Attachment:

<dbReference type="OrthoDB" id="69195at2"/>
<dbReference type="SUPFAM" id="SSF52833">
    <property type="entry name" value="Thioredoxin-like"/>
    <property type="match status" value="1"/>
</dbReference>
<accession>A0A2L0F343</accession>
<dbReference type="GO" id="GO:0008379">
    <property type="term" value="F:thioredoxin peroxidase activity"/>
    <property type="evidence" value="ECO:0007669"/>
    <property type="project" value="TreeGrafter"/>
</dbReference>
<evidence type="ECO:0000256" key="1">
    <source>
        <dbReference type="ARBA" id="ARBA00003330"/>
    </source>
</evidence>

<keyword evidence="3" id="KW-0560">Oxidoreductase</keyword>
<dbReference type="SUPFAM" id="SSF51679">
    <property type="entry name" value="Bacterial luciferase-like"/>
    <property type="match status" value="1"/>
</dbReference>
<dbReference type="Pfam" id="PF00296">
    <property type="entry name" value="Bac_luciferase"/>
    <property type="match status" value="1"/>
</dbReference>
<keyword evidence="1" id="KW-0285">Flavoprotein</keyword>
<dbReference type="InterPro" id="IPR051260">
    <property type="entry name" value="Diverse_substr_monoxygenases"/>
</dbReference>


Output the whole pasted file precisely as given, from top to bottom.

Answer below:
<dbReference type="OrthoDB" id="69195at2"/>
<dbReference type="SUPFAM" id="SSF52833">
    <property type="entry name" value="Thioredoxin-like"/>
    <property type="match status" value="1"/>
</dbReference>
<accession>A0A2L0F343</accession>
<dbReference type="GO" id="GO:0008379">
    <property type="term" value="F:thioredoxin peroxidase activity"/>
    <property type="evidence" value="ECO:0007669"/>
    <property type="project" value="TreeGrafter"/>
</dbReference>
<evidence type="ECO:0000256" key="1">
    <source>
        <dbReference type="ARBA" id="ARBA00003330"/>
    </source>
</evidence>

<keyword evidence="3" id="KW-0560">Oxidoreductase</keyword>
<dbReference type="SUPFAM" id="SSF51679">
    <property type="entry name" value="Bacterial luciferase-like"/>
    <property type="match status" value="1"/>
</dbReference>
<dbReference type="Pfam" id="PF00296">
    <property type="entry name" value="Bac_luciferase"/>
    <property type="match status" value="1"/>
</dbReference>
<keyword evidence="1" id="KW-0285">Flavoprotein</keyword>
<dbReference type="InterPro" id="IPR051260">
    <property type="entry name" value="Diverse_substr_monoxygenases"/>
</dbReference>